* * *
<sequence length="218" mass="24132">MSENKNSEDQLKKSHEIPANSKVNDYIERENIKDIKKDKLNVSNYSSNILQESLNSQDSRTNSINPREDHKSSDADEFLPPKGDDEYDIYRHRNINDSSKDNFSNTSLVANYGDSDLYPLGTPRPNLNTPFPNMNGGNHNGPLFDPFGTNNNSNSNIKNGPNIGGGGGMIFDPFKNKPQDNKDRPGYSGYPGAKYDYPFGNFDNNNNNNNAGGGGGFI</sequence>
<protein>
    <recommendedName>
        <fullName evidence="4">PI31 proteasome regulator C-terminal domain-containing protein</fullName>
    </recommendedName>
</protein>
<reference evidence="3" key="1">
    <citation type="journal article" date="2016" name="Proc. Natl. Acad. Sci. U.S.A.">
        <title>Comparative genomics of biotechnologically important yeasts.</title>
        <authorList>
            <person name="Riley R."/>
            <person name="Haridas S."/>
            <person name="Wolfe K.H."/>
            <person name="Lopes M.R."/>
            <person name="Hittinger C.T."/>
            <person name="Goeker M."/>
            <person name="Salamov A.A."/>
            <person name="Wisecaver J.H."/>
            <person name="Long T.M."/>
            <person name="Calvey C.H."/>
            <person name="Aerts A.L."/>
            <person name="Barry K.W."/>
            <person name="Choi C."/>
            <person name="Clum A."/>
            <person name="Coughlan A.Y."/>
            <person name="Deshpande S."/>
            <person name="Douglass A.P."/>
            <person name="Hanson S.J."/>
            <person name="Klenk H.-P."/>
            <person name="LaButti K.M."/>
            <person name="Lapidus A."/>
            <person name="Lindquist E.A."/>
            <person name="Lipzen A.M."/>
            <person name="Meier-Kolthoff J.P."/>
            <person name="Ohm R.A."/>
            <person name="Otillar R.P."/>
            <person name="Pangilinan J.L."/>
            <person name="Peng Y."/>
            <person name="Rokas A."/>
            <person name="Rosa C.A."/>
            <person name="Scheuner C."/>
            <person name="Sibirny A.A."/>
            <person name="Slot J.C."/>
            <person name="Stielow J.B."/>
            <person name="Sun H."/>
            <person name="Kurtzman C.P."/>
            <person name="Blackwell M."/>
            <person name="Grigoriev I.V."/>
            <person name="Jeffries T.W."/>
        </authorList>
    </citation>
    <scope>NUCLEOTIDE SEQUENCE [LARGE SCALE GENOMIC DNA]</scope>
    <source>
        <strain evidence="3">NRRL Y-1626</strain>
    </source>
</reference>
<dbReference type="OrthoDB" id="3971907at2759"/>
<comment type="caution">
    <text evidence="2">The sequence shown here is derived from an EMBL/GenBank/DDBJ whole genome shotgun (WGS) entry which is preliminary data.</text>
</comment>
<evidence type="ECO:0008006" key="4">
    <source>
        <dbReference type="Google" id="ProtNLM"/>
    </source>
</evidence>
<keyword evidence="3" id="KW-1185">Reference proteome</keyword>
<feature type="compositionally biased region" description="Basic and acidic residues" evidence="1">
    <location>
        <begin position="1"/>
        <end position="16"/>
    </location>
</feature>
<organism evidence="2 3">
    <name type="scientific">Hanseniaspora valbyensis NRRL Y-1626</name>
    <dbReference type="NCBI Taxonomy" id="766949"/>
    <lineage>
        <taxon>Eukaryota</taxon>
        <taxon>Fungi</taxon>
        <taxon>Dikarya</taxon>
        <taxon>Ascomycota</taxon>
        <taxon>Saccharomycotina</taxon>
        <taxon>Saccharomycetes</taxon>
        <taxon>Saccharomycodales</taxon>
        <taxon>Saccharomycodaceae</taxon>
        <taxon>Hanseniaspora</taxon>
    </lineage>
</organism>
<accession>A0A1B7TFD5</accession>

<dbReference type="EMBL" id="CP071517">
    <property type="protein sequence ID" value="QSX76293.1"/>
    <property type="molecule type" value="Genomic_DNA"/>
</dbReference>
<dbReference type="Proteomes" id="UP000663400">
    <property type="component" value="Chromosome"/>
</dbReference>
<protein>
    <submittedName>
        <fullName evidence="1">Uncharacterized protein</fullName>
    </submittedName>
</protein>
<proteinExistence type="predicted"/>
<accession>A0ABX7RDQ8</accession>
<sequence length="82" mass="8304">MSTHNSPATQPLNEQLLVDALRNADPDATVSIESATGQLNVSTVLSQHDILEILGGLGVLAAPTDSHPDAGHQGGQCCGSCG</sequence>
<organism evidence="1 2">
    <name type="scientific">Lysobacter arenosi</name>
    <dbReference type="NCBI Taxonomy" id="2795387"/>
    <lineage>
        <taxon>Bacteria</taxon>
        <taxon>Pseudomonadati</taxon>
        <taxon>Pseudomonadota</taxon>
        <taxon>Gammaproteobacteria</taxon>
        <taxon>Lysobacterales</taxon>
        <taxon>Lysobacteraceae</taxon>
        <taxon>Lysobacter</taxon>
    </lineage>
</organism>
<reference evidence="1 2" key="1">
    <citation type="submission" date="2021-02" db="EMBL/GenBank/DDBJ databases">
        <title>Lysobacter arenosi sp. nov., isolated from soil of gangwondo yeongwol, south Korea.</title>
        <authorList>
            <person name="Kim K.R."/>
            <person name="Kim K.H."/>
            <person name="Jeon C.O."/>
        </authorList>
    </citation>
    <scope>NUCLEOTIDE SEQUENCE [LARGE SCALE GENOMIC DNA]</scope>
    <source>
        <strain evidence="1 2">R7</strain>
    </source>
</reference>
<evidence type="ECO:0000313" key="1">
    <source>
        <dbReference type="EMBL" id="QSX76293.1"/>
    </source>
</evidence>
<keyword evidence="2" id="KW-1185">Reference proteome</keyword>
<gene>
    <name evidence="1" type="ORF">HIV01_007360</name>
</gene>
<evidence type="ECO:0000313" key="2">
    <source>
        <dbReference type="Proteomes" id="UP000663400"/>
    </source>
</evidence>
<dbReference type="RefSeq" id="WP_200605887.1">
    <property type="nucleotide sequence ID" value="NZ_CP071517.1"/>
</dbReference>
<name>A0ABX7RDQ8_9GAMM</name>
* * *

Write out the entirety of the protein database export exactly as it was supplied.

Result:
<sequence length="218" mass="24132">MSENKNSEDQLKKSHEIPANSKVNDYIERENIKDIKKDKLNVSNYSSNILQESLNSQDSRTNSINPREDHKSSDADEFLPPKGDDEYDIYRHRNINDSSKDNFSNTSLVANYGDSDLYPLGTPRPNLNTPFPNMNGGNHNGPLFDPFGTNNNSNSNIKNGPNIGGGGGMIFDPFKNKPQDNKDRPGYSGYPGAKYDYPFGNFDNNNNNNNAGGGGGFI</sequence>
<protein>
    <recommendedName>
        <fullName evidence="4">PI31 proteasome regulator C-terminal domain-containing protein</fullName>
    </recommendedName>
</protein>
<reference evidence="3" key="1">
    <citation type="journal article" date="2016" name="Proc. Natl. Acad. Sci. U.S.A.">
        <title>Comparative genomics of biotechnologically important yeasts.</title>
        <authorList>
            <person name="Riley R."/>
            <person name="Haridas S."/>
            <person name="Wolfe K.H."/>
            <person name="Lopes M.R."/>
            <person name="Hittinger C.T."/>
            <person name="Goeker M."/>
            <person name="Salamov A.A."/>
            <person name="Wisecaver J.H."/>
            <person name="Long T.M."/>
            <person name="Calvey C.H."/>
            <person name="Aerts A.L."/>
            <person name="Barry K.W."/>
            <person name="Choi C."/>
            <person name="Clum A."/>
            <person name="Coughlan A.Y."/>
            <person name="Deshpande S."/>
            <person name="Douglass A.P."/>
            <person name="Hanson S.J."/>
            <person name="Klenk H.-P."/>
            <person name="LaButti K.M."/>
            <person name="Lapidus A."/>
            <person name="Lindquist E.A."/>
            <person name="Lipzen A.M."/>
            <person name="Meier-Kolthoff J.P."/>
            <person name="Ohm R.A."/>
            <person name="Otillar R.P."/>
            <person name="Pangilinan J.L."/>
            <person name="Peng Y."/>
            <person name="Rokas A."/>
            <person name="Rosa C.A."/>
            <person name="Scheuner C."/>
            <person name="Sibirny A.A."/>
            <person name="Slot J.C."/>
            <person name="Stielow J.B."/>
            <person name="Sun H."/>
            <person name="Kurtzman C.P."/>
            <person name="Blackwell M."/>
            <person name="Grigoriev I.V."/>
            <person name="Jeffries T.W."/>
        </authorList>
    </citation>
    <scope>NUCLEOTIDE SEQUENCE [LARGE SCALE GENOMIC DNA]</scope>
    <source>
        <strain evidence="3">NRRL Y-1626</strain>
    </source>
</reference>
<dbReference type="OrthoDB" id="3971907at2759"/>
<comment type="caution">
    <text evidence="2">The sequence shown here is derived from an EMBL/GenBank/DDBJ whole genome shotgun (WGS) entry which is preliminary data.</text>
</comment>
<evidence type="ECO:0008006" key="4">
    <source>
        <dbReference type="Google" id="ProtNLM"/>
    </source>
</evidence>
<keyword evidence="3" id="KW-1185">Reference proteome</keyword>
<feature type="compositionally biased region" description="Basic and acidic residues" evidence="1">
    <location>
        <begin position="1"/>
        <end position="16"/>
    </location>
</feature>
<organism evidence="2 3">
    <name type="scientific">Hanseniaspora valbyensis NRRL Y-1626</name>
    <dbReference type="NCBI Taxonomy" id="766949"/>
    <lineage>
        <taxon>Eukaryota</taxon>
        <taxon>Fungi</taxon>
        <taxon>Dikarya</taxon>
        <taxon>Ascomycota</taxon>
        <taxon>Saccharomycotina</taxon>
        <taxon>Saccharomycetes</taxon>
        <taxon>Saccharomycodales</taxon>
        <taxon>Saccharomycodaceae</taxon>
        <taxon>Hanseniaspora</taxon>
    </lineage>
</organism>
<accession>A0A1B7TFD5</accession>

<dbReference type="EMBL" id="CP071517">
    <property type="protein sequence ID" value="QSX76293.1"/>
    <property type="molecule type" value="Genomic_DNA"/>
</dbReference>
<dbReference type="Proteomes" id="UP000663400">
    <property type="component" value="Chromosome"/>
</dbReference>
<protein>
    <submittedName>
        <fullName evidence="1">Uncharacterized protein</fullName>
    </submittedName>
</protein>
<proteinExistence type="predicted"/>
<accession>A0ABX7RDQ8</accession>
<sequence length="82" mass="8304">MSTHNSPATQPLNEQLLVDALRNADPDATVSIESATGQLNVSTVLSQHDILEILGGLGVLAAPTDSHPDAGHQGGQCCGSCG</sequence>
<organism evidence="1 2">
    <name type="scientific">Lysobacter arenosi</name>
    <dbReference type="NCBI Taxonomy" id="2795387"/>
    <lineage>
        <taxon>Bacteria</taxon>
        <taxon>Pseudomonadati</taxon>
        <taxon>Pseudomonadota</taxon>
        <taxon>Gammaproteobacteria</taxon>
        <taxon>Lysobacterales</taxon>
        <taxon>Lysobacteraceae</taxon>
        <taxon>Lysobacter</taxon>
    </lineage>
</organism>
<reference evidence="1 2" key="1">
    <citation type="submission" date="2021-02" db="EMBL/GenBank/DDBJ databases">
        <title>Lysobacter arenosi sp. nov., isolated from soil of gangwondo yeongwol, south Korea.</title>
        <authorList>
            <person name="Kim K.R."/>
            <person name="Kim K.H."/>
            <person name="Jeon C.O."/>
        </authorList>
    </citation>
    <scope>NUCLEOTIDE SEQUENCE [LARGE SCALE GENOMIC DNA]</scope>
    <source>
        <strain evidence="1 2">R7</strain>
    </source>
</reference>
<evidence type="ECO:0000313" key="1">
    <source>
        <dbReference type="EMBL" id="QSX76293.1"/>
    </source>
</evidence>
<keyword evidence="2" id="KW-1185">Reference proteome</keyword>
<gene>
    <name evidence="1" type="ORF">HIV01_007360</name>
</gene>
<evidence type="ECO:0000313" key="2">
    <source>
        <dbReference type="Proteomes" id="UP000663400"/>
    </source>
</evidence>
<dbReference type="RefSeq" id="WP_200605887.1">
    <property type="nucleotide sequence ID" value="NZ_CP071517.1"/>
</dbReference>
<name>A0ABX7RDQ8_9GAMM</name>